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Chinese banks may raise more Tier 2 debt to bolster capital amid uncertainties

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Chinese banks may raise more Tier 2 debt to bolster capital amid uncertainties

Chinese banks may sell more Tier 2 bonds through the year to strengthen their capital levels, after an issuance by the nation's second-largest lender pushed aggregate fundraising by Asia-Pacific banks to the highest monthly level in four months in August.

Banks in Asia-Pacific raised about $19.94 billion through a mix of equity and debt in August, the highest monthly figure since April, when $26.25 billion was raised, according to data compiled by S&P Global Market Intelligence. Banks in China accounted for more than 77% of the region's total, thanks to China Construction Bank Corp.'s $12.34 billion issuance of Tier 2 bonds.

Chinese banks have been selling Tier 2 bonds to boost their capital adequacy ratio, said Cao Zhu, a Shenzhen, China-based analyst at brokerage Guotai Junan Securities. "We believe as regulators encourage banks to replenish their capital, the capital adequacy ratio for Chinese lenders will remain strong."

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Lenders in China are building buffers amid concerns of an economic slowdown due to the recent spike of COVID-19 cases linked to the delta variant, the crackdown on some fast-growing sectors and the ongoing trade tensions with the U.S. Their peers in Australia and India too have sought to strengthen their capital to stay comfortably above minimum requirements. Even some regulators have stepped in to ensure that banks stay resilient to any future shocks. New Zealand's central bank has announced plans to implement some of the toughest bank capital standards worldwide.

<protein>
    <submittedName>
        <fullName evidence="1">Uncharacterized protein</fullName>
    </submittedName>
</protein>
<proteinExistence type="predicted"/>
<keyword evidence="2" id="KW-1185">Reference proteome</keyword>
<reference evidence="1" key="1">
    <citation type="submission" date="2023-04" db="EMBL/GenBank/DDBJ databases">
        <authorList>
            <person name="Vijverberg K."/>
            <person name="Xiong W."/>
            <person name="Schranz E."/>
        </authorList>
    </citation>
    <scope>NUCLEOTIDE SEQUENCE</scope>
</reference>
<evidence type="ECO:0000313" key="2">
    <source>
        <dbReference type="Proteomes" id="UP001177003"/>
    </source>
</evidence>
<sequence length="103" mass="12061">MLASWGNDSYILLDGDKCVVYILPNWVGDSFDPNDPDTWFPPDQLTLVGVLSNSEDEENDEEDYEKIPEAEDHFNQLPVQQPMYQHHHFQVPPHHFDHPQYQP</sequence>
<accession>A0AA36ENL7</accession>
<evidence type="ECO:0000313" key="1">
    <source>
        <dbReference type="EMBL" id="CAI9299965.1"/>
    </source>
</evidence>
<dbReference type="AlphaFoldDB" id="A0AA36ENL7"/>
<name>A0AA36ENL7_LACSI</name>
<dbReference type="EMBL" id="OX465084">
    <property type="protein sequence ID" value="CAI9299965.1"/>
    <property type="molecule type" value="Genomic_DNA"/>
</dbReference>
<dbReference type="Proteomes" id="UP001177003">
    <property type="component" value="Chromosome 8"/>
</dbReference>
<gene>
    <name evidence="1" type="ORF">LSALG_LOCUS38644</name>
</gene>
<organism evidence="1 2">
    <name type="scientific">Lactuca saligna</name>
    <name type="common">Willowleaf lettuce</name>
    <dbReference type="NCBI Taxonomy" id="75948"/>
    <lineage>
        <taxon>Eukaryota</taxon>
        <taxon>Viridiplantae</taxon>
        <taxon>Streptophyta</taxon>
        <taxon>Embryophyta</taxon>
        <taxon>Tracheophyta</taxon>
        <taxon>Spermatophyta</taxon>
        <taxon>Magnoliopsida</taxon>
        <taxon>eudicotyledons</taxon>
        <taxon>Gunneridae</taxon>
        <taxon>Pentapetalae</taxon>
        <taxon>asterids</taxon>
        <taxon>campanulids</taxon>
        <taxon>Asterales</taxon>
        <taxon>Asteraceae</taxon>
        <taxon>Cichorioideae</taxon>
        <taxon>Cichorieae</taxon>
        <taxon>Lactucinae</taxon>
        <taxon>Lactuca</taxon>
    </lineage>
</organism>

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Both Cao and Chen Shujin, Hong Kong-based head of China financial institutions group research at Jefferies, said the size of Chinese banks' Tier 2 bond issuance will likely remain large in the second half of 2021. "As capital adequacy will continue to be under pressure, the size of tier-two bonds issuance will still be large in the second half," Chen said.

Overall, Chinese banks remain above the 10.5% minimum capital adequacy ratio required for commercial banks. For systemically important banks such as China Construction Bank and Industrial & Commercial Bank of China Ltd., the minimum required is 11.5%.

On an aggregate basis, the total capital ratio of Chinese banks covered by Market Intelligence improved to 15.11% in 2020 from 15.01% in 2019, though it was down from an average of more than 18% in the previous three years. On an individual level, China Construction Bank's capital adequacy ratio fell to 16.58% as of June 30, from 17.06% at the end of 2020. Bank of Zhengzhou Co. Ltd.'s total capital ratio fell to 12.95% as of June 30 from 13.26% as of March 31, while Bank of China (Hong Kong) Ltd. saw its ratio decline to 19.79% from 22.10%, according to Market Intelligence data.

Chinese banks prefer Tier 2 bonds over Tier 1 perpetual bonds because of a change in local pricing requirements, according to Chen.

"Perpetual bonds were usually priced using cost amortization, but according to the latest requirement, they will need to be priced using net asset value," Chen said. "This makes a bit tricky for Tier 1 bonds. So, Tier 2 bonds become an easier choice for lenders."

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Tepid Equity

Meanwhile, capital raised via equity issuances — initial public offerings, follow-on offerings and nonconvertible debt — represented just 13.8% of the funds raised in August, according to Market Intelligence data. The offerings included Shanghai Rural Commercial Bank Co. Ltd.'s $1.32 billion IPO in Shanghai, Commonwealth Bank of Australia's $1.07 billion convertible notes issue and India-based Canara Bank's $337.3 million follow-on common offering.